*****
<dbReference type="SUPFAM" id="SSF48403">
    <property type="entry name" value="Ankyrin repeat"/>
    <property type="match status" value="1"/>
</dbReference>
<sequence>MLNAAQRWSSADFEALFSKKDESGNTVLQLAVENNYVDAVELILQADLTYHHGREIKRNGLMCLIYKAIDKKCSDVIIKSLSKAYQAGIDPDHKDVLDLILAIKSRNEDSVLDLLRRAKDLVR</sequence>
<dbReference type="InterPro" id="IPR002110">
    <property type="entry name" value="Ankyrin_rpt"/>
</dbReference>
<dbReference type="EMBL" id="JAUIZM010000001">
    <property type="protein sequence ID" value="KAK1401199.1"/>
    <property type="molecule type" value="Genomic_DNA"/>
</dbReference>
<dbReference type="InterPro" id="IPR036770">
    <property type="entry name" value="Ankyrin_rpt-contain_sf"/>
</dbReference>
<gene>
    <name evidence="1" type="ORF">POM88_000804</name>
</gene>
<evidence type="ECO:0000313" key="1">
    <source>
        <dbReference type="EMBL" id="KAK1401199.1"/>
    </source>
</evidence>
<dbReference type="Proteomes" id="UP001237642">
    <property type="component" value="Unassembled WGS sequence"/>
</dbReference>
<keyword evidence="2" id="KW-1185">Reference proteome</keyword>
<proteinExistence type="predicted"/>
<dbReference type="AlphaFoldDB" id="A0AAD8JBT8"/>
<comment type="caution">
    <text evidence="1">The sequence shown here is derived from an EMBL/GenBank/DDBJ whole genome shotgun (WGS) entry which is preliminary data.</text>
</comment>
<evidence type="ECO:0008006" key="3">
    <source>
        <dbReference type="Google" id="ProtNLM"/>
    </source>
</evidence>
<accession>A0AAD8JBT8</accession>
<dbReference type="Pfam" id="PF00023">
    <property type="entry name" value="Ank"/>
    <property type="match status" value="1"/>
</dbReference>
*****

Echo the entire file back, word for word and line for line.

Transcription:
<dbReference type="SUPFAM" id="SSF48403">
    <property type="entry name" value="Ankyrin repeat"/>
    <property type="match status" value="1"/>
</dbReference>
<sequence>MLNAAQRWSSADFEALFSKKDESGNTVLQLAVENNYVDAVELILQADLTYHHGREIKRNGLMCLIYKAIDKKCSDVIIKSLSKAYQAGIDPDHKDVLDLILAIKSRNEDSVLDLLRRAKDLVR</sequence>
<dbReference type="InterPro" id="IPR002110">
    <property type="entry name" value="Ankyrin_rpt"/>
</dbReference>
<dbReference type="EMBL" id="JAUIZM010000001">
    <property type="protein sequence ID" value="KAK1401199.1"/>
    <property type="molecule type" value="Genomic_DNA"/>
</dbReference>
<dbReference type="InterPro" id="IPR036770">
    <property type="entry name" value="Ankyrin_rpt-contain_sf"/>
</dbReference>
<gene>
    <name evidence="1" type="ORF">POM88_000804</name>
</gene>
<evidence type="ECO:0000313" key="1">
    <source>
        <dbReference type="EMBL" id="KAK1401199.1"/>
    </source>
</evidence>
<dbReference type="Proteomes" id="UP001237642">
    <property type="component" value="Unassembled WGS sequence"/>
</dbReference>
<keyword evidence="2" id="KW-1185">Reference proteome</keyword>
<proteinExistence type="predicted"/>
<dbReference type="AlphaFoldDB" id="A0AAD8JBT8"/>
<comment type="caution">
    <text evidence="1">The sequence shown here is derived from an EMBL/GenBank/DDBJ whole genome shotgun (WGS) entry which is preliminary data.</text>
</comment>
<evidence type="ECO:0008006" key="3">
    <source>
        <dbReference type="Google" id="ProtNLM"/>
    </source>
</evidence>
<accession>A0AAD8JBT8</accession>
<dbReference type="Pfam" id="PF00023">
    <property type="entry name" value="Ank"/>
    <property type="match status" value="1"/>
</dbReference>